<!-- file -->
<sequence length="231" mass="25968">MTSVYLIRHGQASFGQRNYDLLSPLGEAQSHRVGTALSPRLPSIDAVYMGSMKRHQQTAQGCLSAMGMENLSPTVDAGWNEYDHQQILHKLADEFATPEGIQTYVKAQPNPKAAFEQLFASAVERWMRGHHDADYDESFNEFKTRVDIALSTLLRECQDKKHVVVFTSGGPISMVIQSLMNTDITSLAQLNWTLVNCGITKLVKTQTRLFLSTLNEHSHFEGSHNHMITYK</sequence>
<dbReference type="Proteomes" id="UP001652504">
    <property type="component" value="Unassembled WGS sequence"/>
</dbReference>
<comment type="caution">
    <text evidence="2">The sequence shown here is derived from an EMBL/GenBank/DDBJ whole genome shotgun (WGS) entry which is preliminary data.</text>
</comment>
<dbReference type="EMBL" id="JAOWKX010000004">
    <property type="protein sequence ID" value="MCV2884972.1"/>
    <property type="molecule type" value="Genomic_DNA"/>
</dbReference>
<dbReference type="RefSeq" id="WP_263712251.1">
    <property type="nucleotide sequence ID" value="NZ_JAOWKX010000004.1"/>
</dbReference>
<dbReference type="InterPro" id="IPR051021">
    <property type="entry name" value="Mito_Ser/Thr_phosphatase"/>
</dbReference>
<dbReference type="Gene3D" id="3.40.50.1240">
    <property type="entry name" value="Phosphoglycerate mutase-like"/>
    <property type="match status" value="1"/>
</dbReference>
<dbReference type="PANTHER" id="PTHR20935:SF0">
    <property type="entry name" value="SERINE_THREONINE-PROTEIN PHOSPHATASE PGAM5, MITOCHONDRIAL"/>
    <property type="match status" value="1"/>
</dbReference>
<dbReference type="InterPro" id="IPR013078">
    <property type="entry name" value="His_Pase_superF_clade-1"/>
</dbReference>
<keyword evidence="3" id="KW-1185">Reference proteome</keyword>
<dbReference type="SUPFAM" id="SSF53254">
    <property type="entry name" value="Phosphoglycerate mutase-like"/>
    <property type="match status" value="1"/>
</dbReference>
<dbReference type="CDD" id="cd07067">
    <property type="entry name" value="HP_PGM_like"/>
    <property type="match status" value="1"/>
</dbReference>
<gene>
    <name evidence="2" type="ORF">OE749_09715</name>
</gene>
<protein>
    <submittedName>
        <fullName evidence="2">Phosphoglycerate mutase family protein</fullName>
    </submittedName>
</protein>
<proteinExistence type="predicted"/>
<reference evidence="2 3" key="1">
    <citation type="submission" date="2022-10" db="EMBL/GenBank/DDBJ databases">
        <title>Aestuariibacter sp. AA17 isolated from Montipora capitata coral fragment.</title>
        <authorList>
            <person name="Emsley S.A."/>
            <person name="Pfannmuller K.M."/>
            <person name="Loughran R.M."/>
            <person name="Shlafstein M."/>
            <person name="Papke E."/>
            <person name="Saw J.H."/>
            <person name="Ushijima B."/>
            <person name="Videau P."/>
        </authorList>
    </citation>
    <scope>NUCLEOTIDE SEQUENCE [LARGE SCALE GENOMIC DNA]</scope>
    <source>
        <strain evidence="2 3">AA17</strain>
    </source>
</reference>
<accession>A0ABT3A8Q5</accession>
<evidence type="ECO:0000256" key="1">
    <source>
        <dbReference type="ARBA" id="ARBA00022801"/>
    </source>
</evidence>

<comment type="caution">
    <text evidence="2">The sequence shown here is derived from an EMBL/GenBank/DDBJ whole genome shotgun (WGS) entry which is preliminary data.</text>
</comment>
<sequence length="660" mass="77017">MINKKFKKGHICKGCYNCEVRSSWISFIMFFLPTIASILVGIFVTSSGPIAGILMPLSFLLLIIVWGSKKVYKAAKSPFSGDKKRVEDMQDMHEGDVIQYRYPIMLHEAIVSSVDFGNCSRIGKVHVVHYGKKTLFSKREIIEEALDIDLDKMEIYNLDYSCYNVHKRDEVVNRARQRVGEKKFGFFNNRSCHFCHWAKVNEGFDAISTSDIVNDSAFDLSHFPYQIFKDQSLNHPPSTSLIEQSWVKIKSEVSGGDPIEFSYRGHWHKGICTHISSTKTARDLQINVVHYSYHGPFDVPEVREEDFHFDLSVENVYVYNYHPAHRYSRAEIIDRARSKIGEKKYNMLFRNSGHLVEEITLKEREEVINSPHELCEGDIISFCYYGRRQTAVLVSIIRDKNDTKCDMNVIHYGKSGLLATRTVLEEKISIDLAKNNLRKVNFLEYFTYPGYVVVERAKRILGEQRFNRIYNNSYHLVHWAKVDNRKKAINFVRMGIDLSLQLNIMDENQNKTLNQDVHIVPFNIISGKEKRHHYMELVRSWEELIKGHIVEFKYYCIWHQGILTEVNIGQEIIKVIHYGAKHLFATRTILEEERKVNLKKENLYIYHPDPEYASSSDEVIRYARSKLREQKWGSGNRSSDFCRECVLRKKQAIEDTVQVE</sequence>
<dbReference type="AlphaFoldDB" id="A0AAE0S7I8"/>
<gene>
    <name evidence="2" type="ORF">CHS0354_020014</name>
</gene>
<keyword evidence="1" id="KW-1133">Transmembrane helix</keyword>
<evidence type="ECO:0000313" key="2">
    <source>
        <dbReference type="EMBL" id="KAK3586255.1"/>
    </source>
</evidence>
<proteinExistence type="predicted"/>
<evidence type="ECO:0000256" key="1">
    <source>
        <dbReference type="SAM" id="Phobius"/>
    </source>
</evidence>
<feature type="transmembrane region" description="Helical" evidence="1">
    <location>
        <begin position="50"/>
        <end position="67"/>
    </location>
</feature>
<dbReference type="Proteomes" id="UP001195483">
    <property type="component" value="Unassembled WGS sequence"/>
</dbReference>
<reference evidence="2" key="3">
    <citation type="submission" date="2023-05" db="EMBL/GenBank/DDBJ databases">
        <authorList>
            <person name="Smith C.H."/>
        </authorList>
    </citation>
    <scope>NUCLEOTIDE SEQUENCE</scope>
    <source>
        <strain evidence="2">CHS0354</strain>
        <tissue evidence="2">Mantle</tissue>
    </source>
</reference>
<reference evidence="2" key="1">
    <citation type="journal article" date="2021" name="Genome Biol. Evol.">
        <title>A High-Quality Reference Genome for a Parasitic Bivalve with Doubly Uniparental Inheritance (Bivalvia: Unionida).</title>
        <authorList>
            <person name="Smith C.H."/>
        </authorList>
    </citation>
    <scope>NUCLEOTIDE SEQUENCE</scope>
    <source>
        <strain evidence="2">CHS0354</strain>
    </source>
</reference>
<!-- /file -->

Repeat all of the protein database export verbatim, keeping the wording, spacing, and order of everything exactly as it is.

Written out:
<sequence length="231" mass="25968">MTSVYLIRHGQASFGQRNYDLLSPLGEAQSHRVGTALSPRLPSIDAVYMGSMKRHQQTAQGCLSAMGMENLSPTVDAGWNEYDHQQILHKLADEFATPEGIQTYVKAQPNPKAAFEQLFASAVERWMRGHHDADYDESFNEFKTRVDIALSTLLRECQDKKHVVVFTSGGPISMVIQSLMNTDITSLAQLNWTLVNCGITKLVKTQTRLFLSTLNEHSHFEGSHNHMITYK</sequence>
<dbReference type="Proteomes" id="UP001652504">
    <property type="component" value="Unassembled WGS sequence"/>
</dbReference>
<comment type="caution">
    <text evidence="2">The sequence shown here is derived from an EMBL/GenBank/DDBJ whole genome shotgun (WGS) entry which is preliminary data.</text>
</comment>
<dbReference type="EMBL" id="JAOWKX010000004">
    <property type="protein sequence ID" value="MCV2884972.1"/>
    <property type="molecule type" value="Genomic_DNA"/>
</dbReference>
<dbReference type="RefSeq" id="WP_263712251.1">
    <property type="nucleotide sequence ID" value="NZ_JAOWKX010000004.1"/>
</dbReference>
<dbReference type="InterPro" id="IPR051021">
    <property type="entry name" value="Mito_Ser/Thr_phosphatase"/>
</dbReference>
<dbReference type="Gene3D" id="3.40.50.1240">
    <property type="entry name" value="Phosphoglycerate mutase-like"/>
    <property type="match status" value="1"/>
</dbReference>
<dbReference type="PANTHER" id="PTHR20935:SF0">
    <property type="entry name" value="SERINE_THREONINE-PROTEIN PHOSPHATASE PGAM5, MITOCHONDRIAL"/>
    <property type="match status" value="1"/>
</dbReference>
<dbReference type="InterPro" id="IPR013078">
    <property type="entry name" value="His_Pase_superF_clade-1"/>
</dbReference>
<keyword evidence="3" id="KW-1185">Reference proteome</keyword>
<dbReference type="SUPFAM" id="SSF53254">
    <property type="entry name" value="Phosphoglycerate mutase-like"/>
    <property type="match status" value="1"/>
</dbReference>
<dbReference type="CDD" id="cd07067">
    <property type="entry name" value="HP_PGM_like"/>
    <property type="match status" value="1"/>
</dbReference>
<gene>
    <name evidence="2" type="ORF">OE749_09715</name>
</gene>
<protein>
    <submittedName>
        <fullName evidence="2">Phosphoglycerate mutase family protein</fullName>
    </submittedName>
</protein>
<proteinExistence type="predicted"/>
<reference evidence="2 3" key="1">
    <citation type="submission" date="2022-10" db="EMBL/GenBank/DDBJ databases">
        <title>Aestuariibacter sp. AA17 isolated from Montipora capitata coral fragment.</title>
        <authorList>
            <person name="Emsley S.A."/>
            <person name="Pfannmuller K.M."/>
            <person name="Loughran R.M."/>
            <person name="Shlafstein M."/>
            <person name="Papke E."/>
            <person name="Saw J.H."/>
            <person name="Ushijima B."/>
            <person name="Videau P."/>
        </authorList>
    </citation>
    <scope>NUCLEOTIDE SEQUENCE [LARGE SCALE GENOMIC DNA]</scope>
    <source>
        <strain evidence="2 3">AA17</strain>
    </source>
</reference>
<accession>A0ABT3A8Q5</accession>
<evidence type="ECO:0000256" key="1">
    <source>
        <dbReference type="ARBA" id="ARBA00022801"/>
    </source>
</evidence>

<comment type="caution">
    <text evidence="2">The sequence shown here is derived from an EMBL/GenBank/DDBJ whole genome shotgun (WGS) entry which is preliminary data.</text>
</comment>
<sequence length="660" mass="77017">MINKKFKKGHICKGCYNCEVRSSWISFIMFFLPTIASILVGIFVTSSGPIAGILMPLSFLLLIIVWGSKKVYKAAKSPFSGDKKRVEDMQDMHEGDVIQYRYPIMLHEAIVSSVDFGNCSRIGKVHVVHYGKKTLFSKREIIEEALDIDLDKMEIYNLDYSCYNVHKRDEVVNRARQRVGEKKFGFFNNRSCHFCHWAKVNEGFDAISTSDIVNDSAFDLSHFPYQIFKDQSLNHPPSTSLIEQSWVKIKSEVSGGDPIEFSYRGHWHKGICTHISSTKTARDLQINVVHYSYHGPFDVPEVREEDFHFDLSVENVYVYNYHPAHRYSRAEIIDRARSKIGEKKYNMLFRNSGHLVEEITLKEREEVINSPHELCEGDIISFCYYGRRQTAVLVSIIRDKNDTKCDMNVIHYGKSGLLATRTVLEEKISIDLAKNNLRKVNFLEYFTYPGYVVVERAKRILGEQRFNRIYNNSYHLVHWAKVDNRKKAINFVRMGIDLSLQLNIMDENQNKTLNQDVHIVPFNIISGKEKRHHYMELVRSWEELIKGHIVEFKYYCIWHQGILTEVNIGQEIIKVIHYGAKHLFATRTILEEERKVNLKKENLYIYHPDPEYASSSDEVIRYARSKLREQKWGSGNRSSDFCRECVLRKKQAIEDTVQVE</sequence>
<dbReference type="AlphaFoldDB" id="A0AAE0S7I8"/>
<gene>
    <name evidence="2" type="ORF">CHS0354_020014</name>
</gene>
<keyword evidence="1" id="KW-1133">Transmembrane helix</keyword>
<evidence type="ECO:0000313" key="2">
    <source>
        <dbReference type="EMBL" id="KAK3586255.1"/>
    </source>
</evidence>
<proteinExistence type="predicted"/>
<evidence type="ECO:0000256" key="1">
    <source>
        <dbReference type="SAM" id="Phobius"/>
    </source>
</evidence>
<feature type="transmembrane region" description="Helical" evidence="1">
    <location>
        <begin position="50"/>
        <end position="67"/>
    </location>
</feature>
<dbReference type="Proteomes" id="UP001195483">
    <property type="component" value="Unassembled WGS sequence"/>
</dbReference>
<reference evidence="2" key="3">
    <citation type="submission" date="2023-05" db="EMBL/GenBank/DDBJ databases">
        <authorList>
            <person name="Smith C.H."/>
        </authorList>
    </citation>
    <scope>NUCLEOTIDE SEQUENCE</scope>
    <source>
        <strain evidence="2">CHS0354</strain>
        <tissue evidence="2">Mantle</tissue>
    </source>
</reference>
<reference evidence="2" key="1">
    <citation type="journal article" date="2021" name="Genome Biol. Evol.">
        <title>A High-Quality Reference Genome for a Parasitic Bivalve with Doubly Uniparental Inheritance (Bivalvia: Unionida).</title>
        <authorList>
            <person name="Smith C.H."/>
        </authorList>
    </citation>
    <scope>NUCLEOTIDE SEQUENCE</scope>
    <source>
        <strain evidence="2">CHS0354</strain>
    </source>
</reference>